Learning to be a citizen
TheStar.com – news/gta -Learning to be a citizen: Newcomers study hard to pass citizenship test with questions on rights, history, government
October 19, 2009. Nicholas Keung Immigration Reporter
On a chilly evening, 15 people crowd into a cluttered classroom at the Thorncliffe Neighbourhood Office near Don Mills Rd. to learn all they can about Canada: its history, geography, Confederation, aboriginal peoples, national symbols, government structures and most important, the rights and responsibilities of being Canadian.
Canadian is what each wants to be. These citizenship candidates are here for a six-week class, one of many run daily by community groups in Toronto and across the country. More than 500 prospective citizens attend Thorncliffe’s citizenship classes annually.
Despite a 45-page A to Z booklet on Canada, the mandatory citizenship test they are preparing for can be hard, particularly for newcomers who arrive here as adults.
Still, the failure rate is low. In 2008, 145,000 people took the citizenship test and 96 per cent passed. The same can’t be said for the final stage – an interview by a citizenship judge.
About 14,250 people had to go through an interview last year; 20 per cent were refused.
“It’s hard, because I’m a housekeeper and I have to look after my two children at home,” said Safia Parveen, one of the Thorncliffe students and a Pakistani teacher who came here two years ago after living in the United States.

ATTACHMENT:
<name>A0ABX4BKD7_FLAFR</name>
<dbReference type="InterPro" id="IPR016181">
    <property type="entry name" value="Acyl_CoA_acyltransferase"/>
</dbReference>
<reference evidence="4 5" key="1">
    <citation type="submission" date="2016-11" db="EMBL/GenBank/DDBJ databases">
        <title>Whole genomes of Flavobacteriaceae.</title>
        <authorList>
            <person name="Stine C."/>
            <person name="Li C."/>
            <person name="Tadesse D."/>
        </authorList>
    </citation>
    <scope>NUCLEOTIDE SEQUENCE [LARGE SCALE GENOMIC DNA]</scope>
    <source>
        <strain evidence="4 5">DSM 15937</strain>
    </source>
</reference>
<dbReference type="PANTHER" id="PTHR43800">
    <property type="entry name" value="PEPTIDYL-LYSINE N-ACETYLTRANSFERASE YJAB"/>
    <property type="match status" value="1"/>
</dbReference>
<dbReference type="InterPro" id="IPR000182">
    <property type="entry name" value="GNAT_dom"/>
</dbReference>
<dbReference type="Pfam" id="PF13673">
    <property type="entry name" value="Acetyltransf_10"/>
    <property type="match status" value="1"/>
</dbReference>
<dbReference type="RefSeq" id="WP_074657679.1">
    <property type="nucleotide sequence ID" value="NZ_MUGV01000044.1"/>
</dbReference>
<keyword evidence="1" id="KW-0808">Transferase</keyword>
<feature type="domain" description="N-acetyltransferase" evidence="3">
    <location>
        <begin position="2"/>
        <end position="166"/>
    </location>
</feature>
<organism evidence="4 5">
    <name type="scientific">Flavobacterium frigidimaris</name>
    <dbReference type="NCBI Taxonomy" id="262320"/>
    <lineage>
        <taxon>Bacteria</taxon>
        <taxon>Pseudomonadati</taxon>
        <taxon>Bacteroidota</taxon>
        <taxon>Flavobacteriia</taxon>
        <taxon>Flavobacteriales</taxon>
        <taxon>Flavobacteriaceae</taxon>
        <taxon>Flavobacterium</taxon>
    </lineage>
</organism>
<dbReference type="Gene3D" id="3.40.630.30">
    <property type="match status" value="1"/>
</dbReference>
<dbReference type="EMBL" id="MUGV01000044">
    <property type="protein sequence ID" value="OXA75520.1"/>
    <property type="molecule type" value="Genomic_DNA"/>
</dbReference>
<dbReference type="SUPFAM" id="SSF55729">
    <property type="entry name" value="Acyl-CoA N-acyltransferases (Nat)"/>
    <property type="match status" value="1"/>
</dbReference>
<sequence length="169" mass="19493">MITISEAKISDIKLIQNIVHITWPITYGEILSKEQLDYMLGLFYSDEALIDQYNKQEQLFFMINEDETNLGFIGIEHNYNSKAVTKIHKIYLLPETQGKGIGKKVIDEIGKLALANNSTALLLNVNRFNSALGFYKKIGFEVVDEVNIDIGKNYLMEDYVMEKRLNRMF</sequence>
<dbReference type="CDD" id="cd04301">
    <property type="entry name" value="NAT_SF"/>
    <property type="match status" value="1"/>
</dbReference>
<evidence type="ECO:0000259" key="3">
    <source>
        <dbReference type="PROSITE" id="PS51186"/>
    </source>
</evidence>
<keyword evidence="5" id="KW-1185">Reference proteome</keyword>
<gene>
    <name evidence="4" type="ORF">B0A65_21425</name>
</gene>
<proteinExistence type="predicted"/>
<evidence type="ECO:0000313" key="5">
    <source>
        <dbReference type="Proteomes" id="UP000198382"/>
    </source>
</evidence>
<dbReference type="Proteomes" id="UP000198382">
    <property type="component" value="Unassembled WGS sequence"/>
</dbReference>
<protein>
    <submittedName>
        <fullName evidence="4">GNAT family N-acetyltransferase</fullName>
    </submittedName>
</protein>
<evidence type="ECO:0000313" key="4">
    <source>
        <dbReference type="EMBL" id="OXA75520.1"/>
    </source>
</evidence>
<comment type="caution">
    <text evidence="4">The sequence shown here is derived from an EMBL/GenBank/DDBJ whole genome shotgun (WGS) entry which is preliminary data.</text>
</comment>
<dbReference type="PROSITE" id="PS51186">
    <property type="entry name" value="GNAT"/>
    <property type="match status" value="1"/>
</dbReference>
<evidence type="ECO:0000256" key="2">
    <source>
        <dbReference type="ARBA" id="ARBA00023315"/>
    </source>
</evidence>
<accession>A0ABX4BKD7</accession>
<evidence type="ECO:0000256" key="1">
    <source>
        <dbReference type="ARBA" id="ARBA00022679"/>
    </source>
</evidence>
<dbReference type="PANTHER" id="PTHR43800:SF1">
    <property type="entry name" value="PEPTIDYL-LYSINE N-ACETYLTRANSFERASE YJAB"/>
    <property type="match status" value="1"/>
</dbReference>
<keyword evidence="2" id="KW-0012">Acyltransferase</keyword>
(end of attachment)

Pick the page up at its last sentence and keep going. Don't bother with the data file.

“You are distracted by so many other things at home. You don’t have time to read this book. But I want to know and need to know each and everything about Canada because we are here.”
Her classmate, Shazia Sharif, says she finds the classes invaluable.
“You only learn bits and pieces from the media about Canada. This is way more structured,” said Sharif, also from Pakistan, who came to Canada in 2003 and carried her 11-month-old daughter to the class.
“But it’s not that difficult because anything we don’t understand, the teachers will explain to us in Urdu or other languages.”
Settlement worker Nawal Ateeq said her students generally have more trouble with questions related to other provinces and cities because most have never been to those places.
Yet, everyone is eager to become a citizen, a milestone on the path to becoming a true Canadian – at least on paper.
“The citizenship card is just a piece of identification,” said Ateeq, who has taught the class for two years.
“Becoming Canadian is an ongoing journey. For me, citizenship really means a sense of belonging and being passionate about where you live, feeling that this is your home.”
Eighty per cent of all immigrants become citizens.
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